The Surge in Scrap Fabric Fashion by Alyssa Kumalmaz
Updated: Dec 26, 2020
Among the many fads that have characterized the 2020 fashion landscape, patchwork clothing emerges as one of the leading and arguably most interesting trends yet. These patchwork pieces, typically tops made with vivid and different colored fabrics of varied textures, have taken over Instagram and Depop since the spring.
These pieces share some other features as well: the most popular brands creating and selling patchwork products are all sustainable, independent, and based in the U.K., clueing us in on where the trend may have originated. Maddy Page Knitwear, which has amassed 35,000 followers combined on their Instagram and Depop accounts, produces punk-inspired sustainable fashion almost exclusively in shades of pink, red, black, and white. Rhi Dancey also has an impressive following, standing at nearly 25,000 Instagram and Depop followers altogether. My personal favorite, Rhi Dancey’s beautiful custom pieces are evocative of 2000s or “y2k” (a Depop buzzword) Jean Paul Gaultier.
Perhaps the biggest name in the scrap/patchwork game is Rua Carlota, a London-based brand boasting over 60,000 followers on Instagram, which was featured in Vogue magazine twice this year. Rua Carlota’s founder and sole designer, Charlotte Rose Kirkham, creates her popular pieces using only scrap fabrics or other “pre-loved” materials as part of the brand’s mission to “challenge waste culture”.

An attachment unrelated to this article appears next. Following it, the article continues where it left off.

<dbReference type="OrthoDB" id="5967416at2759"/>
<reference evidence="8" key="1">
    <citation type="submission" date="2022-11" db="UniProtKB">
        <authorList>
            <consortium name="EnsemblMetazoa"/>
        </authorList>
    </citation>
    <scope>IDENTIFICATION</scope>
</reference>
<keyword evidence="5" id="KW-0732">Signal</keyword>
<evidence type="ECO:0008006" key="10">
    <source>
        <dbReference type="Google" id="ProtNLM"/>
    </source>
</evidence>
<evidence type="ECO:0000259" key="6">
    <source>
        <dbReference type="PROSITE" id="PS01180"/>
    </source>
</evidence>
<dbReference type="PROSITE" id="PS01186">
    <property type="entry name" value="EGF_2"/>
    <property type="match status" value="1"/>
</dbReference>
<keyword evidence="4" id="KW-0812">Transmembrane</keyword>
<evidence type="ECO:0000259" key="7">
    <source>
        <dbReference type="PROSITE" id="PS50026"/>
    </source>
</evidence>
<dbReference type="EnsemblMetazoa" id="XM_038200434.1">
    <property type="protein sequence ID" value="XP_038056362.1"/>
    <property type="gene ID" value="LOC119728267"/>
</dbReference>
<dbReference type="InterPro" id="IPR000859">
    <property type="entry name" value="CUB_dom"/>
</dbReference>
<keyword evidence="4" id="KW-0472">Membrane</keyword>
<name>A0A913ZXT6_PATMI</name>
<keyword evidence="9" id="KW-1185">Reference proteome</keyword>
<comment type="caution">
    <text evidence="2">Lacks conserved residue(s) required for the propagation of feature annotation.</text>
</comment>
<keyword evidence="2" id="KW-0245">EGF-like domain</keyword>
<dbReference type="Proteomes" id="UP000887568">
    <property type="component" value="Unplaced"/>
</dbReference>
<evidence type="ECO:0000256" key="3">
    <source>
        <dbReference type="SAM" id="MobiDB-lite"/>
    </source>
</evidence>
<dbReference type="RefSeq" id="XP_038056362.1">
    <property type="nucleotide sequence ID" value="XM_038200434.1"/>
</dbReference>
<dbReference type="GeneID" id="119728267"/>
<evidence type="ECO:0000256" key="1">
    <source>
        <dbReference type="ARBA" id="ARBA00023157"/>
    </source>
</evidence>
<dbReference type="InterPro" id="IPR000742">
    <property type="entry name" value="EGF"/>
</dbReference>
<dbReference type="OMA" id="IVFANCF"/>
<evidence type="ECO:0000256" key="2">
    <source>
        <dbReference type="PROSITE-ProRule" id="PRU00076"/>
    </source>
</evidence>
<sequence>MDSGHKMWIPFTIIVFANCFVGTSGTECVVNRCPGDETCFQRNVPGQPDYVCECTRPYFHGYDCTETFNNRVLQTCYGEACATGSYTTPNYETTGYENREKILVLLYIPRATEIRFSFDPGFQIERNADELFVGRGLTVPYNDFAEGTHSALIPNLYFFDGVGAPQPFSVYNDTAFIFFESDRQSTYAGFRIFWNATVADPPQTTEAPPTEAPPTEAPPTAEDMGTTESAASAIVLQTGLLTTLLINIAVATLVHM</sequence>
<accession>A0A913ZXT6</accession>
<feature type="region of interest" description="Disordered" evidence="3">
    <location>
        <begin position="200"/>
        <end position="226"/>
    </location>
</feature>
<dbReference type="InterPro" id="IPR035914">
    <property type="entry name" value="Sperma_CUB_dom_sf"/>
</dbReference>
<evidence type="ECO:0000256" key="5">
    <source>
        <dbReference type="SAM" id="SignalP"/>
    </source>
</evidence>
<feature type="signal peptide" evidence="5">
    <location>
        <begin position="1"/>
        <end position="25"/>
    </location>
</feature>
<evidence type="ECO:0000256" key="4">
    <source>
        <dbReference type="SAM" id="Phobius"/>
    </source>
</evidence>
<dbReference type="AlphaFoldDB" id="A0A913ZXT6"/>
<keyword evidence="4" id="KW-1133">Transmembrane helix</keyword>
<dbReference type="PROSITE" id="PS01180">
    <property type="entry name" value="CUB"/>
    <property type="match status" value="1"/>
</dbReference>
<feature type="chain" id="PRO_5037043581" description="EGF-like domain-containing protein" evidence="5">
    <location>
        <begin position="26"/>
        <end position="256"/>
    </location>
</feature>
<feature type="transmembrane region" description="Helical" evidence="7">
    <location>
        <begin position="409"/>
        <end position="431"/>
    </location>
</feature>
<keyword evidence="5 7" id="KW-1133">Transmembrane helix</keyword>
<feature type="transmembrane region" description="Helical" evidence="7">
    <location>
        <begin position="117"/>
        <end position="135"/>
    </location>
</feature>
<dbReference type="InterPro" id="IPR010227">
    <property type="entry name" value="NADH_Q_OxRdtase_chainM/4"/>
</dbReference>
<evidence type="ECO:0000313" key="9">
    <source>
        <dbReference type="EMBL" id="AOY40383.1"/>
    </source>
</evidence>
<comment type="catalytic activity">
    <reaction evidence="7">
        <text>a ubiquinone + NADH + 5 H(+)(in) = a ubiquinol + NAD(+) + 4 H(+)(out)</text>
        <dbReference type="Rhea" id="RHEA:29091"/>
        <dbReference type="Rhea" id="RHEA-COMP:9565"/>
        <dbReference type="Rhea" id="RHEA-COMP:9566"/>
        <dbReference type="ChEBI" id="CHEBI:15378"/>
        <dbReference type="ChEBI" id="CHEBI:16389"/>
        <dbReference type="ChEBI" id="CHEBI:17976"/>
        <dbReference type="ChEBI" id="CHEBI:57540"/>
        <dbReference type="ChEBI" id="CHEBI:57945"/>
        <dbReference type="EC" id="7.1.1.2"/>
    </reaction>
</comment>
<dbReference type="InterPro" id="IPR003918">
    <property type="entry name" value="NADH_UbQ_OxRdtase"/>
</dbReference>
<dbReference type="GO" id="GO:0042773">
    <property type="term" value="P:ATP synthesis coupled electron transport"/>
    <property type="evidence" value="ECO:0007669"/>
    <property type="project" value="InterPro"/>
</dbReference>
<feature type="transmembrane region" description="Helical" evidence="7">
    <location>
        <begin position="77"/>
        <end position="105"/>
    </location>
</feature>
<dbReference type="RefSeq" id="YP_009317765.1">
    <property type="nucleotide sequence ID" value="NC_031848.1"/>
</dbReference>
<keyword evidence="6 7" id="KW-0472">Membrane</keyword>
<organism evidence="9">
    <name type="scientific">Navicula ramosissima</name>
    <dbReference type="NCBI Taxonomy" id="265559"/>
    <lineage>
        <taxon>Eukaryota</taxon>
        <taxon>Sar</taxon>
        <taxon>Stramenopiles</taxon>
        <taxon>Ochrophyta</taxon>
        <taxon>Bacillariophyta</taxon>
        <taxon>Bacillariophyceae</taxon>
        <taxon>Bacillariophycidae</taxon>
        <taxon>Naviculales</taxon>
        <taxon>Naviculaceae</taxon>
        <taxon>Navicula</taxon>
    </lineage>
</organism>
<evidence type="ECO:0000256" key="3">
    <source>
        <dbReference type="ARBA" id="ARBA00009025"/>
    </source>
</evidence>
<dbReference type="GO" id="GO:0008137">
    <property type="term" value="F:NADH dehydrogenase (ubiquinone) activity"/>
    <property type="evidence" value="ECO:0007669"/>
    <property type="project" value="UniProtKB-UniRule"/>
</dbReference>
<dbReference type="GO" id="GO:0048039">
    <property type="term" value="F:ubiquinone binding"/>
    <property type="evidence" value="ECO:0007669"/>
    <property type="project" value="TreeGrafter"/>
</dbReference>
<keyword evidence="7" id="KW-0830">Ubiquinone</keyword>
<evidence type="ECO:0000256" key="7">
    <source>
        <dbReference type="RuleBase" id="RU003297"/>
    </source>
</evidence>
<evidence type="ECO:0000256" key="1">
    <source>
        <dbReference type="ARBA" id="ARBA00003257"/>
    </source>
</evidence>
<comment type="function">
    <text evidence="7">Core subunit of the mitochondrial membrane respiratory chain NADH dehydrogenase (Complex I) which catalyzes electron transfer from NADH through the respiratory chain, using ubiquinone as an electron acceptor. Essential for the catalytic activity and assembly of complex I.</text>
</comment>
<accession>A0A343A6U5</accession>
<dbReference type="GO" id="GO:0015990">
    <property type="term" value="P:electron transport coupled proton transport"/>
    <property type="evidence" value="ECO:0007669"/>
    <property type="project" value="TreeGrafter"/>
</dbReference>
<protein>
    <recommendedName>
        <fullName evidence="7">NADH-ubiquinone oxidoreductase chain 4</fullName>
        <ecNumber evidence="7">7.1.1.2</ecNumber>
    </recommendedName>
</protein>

Given the time, care, and creativity these artists pour into each piece, the prices for these items do not — much to my dismay — fall on the more affordable scale of things, especially after factoring in shipping fees. Of the three aforementioned brands, Maddy Page Knitwear’s prices run the lowest, ranging from £25 - £35, giving fans of both punk and patchwork cause for celebration. Rhi Dancey’s usually stand at around £50, while Rua Carlota’s hand-made items typically cost twice as much.
Not only have fast fashion brands begun to capitalize on the trend, but the cheap labor that they employ means that their pieces are more forgiving on our wallets and bank accounts. However, fast fashion has become increasingly scrutinized over the past few years and was even the focus of a “Patriot Act” episode released on Netflix late last year. While aware of the horrific labor conditions and environmental damage these companies are associated with, some argue that there is no ethical consumption under capitalism and that purchasing from more expensive, sustainable brands won’t eliminate the problems created by the fast fashion industry.
These important arguments, which have been discussed with greater nuance and depth in various scholarly works, newsrooms, and forums alike go beyond the scope of this article. Rather, I’d like to stop at this point to demonstrate the irony of notoriously wasteful fast fashion companies stealing styles from artists who designed their products with eco-friendly, sustainable ideas in mind.
Understandably, dropping $50+ on a patchwork shirt (or any shirt, for that matter) isn’t always a feasible option. Often, people interested in popular sustainable clothing like these patchwork and scrap pieces turn to more affordable fast-fashion counterparts, making choices that prompt the questions of personal finances, ethics, and politics. But, to conclude on a much lighter note, here are some more pretty pictures of patchwork and scrap clothing to enjoy!